You Bring the Bagels, I'll Bring the Gospel; Sharing the Messiah with Your Jewish Neighbor

Overview

Do you have a Jewish neighbor with whom you would like to share your faith in the Messiah? Barry Rubin shows us how to reach our Jewish friend or co-worker in a loving, non-confrontational manner. "You Bring the Bagels, I'll Bring the Gospel" outlines the "Jewish Gospel," offers insights into understanding Jewish religion and culture, and provides guidelines for breaking through barriers to belief.

AUTHOR BIO:

Barry Rubin is Executive Director...

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You Bring the Bagels, I'll Bring the Gospel: Sharing the Messiah with Your Jewish Neighbor

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Overview

Do you have a Jewish neighbor with whom you would like to share your faith in the Messiah? Barry Rubin shows us how to reach our Jewish friend or co-worker in a loving, non-confrontational manner. "You Bring the Bagels, I'll Bring the Gospel" outlines the "Jewish Gospel," offers insights into understanding Jewish religion and culture, and provides guidelines for breaking through barriers to belief.

AUTHOR BIO:

Barry Rubin is Executive Director of The Lederer Foundation, and leader of Emmanuel Messianic Jewish Congregation, both located in Maryland. He is also Executive Vice President of Jewish New Testament Publications, Inc.

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Product Details

  • ISBN-13: 9781880226650
  • Publisher: Messianic Jewish Publishers
  • Publication date: 6/28/1997
  • Edition description: Revised
  • Pages: 253
  • Sales rank: 1,233,611
  • Product dimensions: 5.40 (w) x 8.40 (h) x 0.60 (d)

Read an Excerpt

(Excerpted from Introduction)

When I was a young boy, I saw a cartoon (Disney, I think) about fishing. One scene greatly impressed me. Each time the fisherman (Goofy, I think) tossed in his line, he landed a big one. Soon he had a pile of fish on the shore as tall as himself. "Wow, that looks like fun," I thought. Since there was a small lake in my little Maryland town, I decided to try my hand at fishing. It looked so easy!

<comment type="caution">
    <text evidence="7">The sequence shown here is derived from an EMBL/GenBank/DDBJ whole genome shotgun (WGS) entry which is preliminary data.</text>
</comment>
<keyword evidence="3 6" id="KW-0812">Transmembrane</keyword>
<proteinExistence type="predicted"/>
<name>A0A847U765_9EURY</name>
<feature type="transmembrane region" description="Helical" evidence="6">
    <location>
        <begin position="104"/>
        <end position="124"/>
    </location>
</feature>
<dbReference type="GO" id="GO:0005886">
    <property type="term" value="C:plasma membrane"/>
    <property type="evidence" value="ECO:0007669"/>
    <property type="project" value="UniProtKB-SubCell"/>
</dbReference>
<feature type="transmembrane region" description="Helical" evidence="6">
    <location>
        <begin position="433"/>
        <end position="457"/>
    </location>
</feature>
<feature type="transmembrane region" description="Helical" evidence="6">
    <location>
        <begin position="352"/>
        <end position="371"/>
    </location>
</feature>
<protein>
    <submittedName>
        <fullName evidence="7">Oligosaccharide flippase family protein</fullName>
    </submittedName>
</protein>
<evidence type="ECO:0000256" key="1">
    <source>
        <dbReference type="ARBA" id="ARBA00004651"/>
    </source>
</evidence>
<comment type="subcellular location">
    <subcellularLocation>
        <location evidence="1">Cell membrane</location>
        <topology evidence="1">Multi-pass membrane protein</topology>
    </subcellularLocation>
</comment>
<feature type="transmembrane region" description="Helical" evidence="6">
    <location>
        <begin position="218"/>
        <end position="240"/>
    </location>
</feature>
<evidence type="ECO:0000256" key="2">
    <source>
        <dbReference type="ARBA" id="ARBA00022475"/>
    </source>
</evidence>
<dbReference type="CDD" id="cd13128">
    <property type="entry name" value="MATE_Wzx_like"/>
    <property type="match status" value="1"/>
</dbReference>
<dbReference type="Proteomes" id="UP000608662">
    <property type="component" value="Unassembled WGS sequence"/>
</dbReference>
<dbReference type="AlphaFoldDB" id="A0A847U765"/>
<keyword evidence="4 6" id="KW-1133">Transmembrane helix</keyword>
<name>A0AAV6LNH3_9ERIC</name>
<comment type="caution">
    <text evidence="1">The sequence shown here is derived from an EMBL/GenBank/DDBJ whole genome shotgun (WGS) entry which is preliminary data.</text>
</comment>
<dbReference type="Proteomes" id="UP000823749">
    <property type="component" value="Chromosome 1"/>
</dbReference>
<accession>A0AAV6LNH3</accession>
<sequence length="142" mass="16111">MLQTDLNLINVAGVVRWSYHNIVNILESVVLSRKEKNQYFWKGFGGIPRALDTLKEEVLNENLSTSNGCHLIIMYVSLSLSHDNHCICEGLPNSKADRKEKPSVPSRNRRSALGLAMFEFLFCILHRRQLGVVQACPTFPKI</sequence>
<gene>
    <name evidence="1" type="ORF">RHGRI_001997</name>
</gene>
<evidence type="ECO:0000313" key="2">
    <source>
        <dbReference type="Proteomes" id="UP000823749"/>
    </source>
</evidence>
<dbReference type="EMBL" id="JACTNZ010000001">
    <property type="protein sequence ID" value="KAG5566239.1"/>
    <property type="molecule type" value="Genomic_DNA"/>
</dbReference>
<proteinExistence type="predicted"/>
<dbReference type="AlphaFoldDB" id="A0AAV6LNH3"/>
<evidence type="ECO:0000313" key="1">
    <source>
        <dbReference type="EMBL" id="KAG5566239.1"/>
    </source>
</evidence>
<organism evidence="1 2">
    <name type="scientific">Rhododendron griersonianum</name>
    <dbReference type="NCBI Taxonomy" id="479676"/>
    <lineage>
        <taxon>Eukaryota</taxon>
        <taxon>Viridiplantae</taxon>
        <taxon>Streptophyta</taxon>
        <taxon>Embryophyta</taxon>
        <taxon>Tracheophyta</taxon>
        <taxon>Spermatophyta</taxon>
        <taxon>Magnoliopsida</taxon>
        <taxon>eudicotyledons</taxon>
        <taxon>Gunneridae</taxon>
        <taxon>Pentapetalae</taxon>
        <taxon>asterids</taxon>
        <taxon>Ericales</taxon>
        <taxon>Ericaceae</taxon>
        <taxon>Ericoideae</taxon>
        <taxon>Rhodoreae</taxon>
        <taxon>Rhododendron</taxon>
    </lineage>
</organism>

Grabbing a broom handle and tying a string to the end of it, I marched down to the lake with determination and dropped in my line. After what seemed like days-probably an hour or two-I headed home, discouraged, dejected, and definitely finished with fishing . . . forever! I hadn't even gotten one nibble.

That evening my dad came home from work and found me sitting on the porch, head in hands.

"What's wrong?" he asked, reading my sad expression. I told him about my totally unproductive fishing expedition. Trying not to look too amused, my father questioned me about my fishing technique.

"What did you use for bait?" he asked.

"Bait?" I repeated. "What's bait?"

"It's what you put on the end of the hook to attract the fish."

"Oh," I said. "What's a hook?"

Apparently I had missed some of the finer fundamentals of fishing. I had seen that cartoon character catching fish, but must have missed what he had done to prepare to catch those fish. (Cartoons do take certain liberties with reality!)

Dad then explained about hooks and bait. Was I relieved to know that I didn't have to give up fishing forever!

When I speak in churches, invariably I'll hear stories about people's attempts to witness to Jewish people. These stories often remind me of that first fishing trip. In their zeal to "catch a fish," many people overlook the fundamentals. They give it a try but come home discouraged, dejected, definitely finished with "fishing."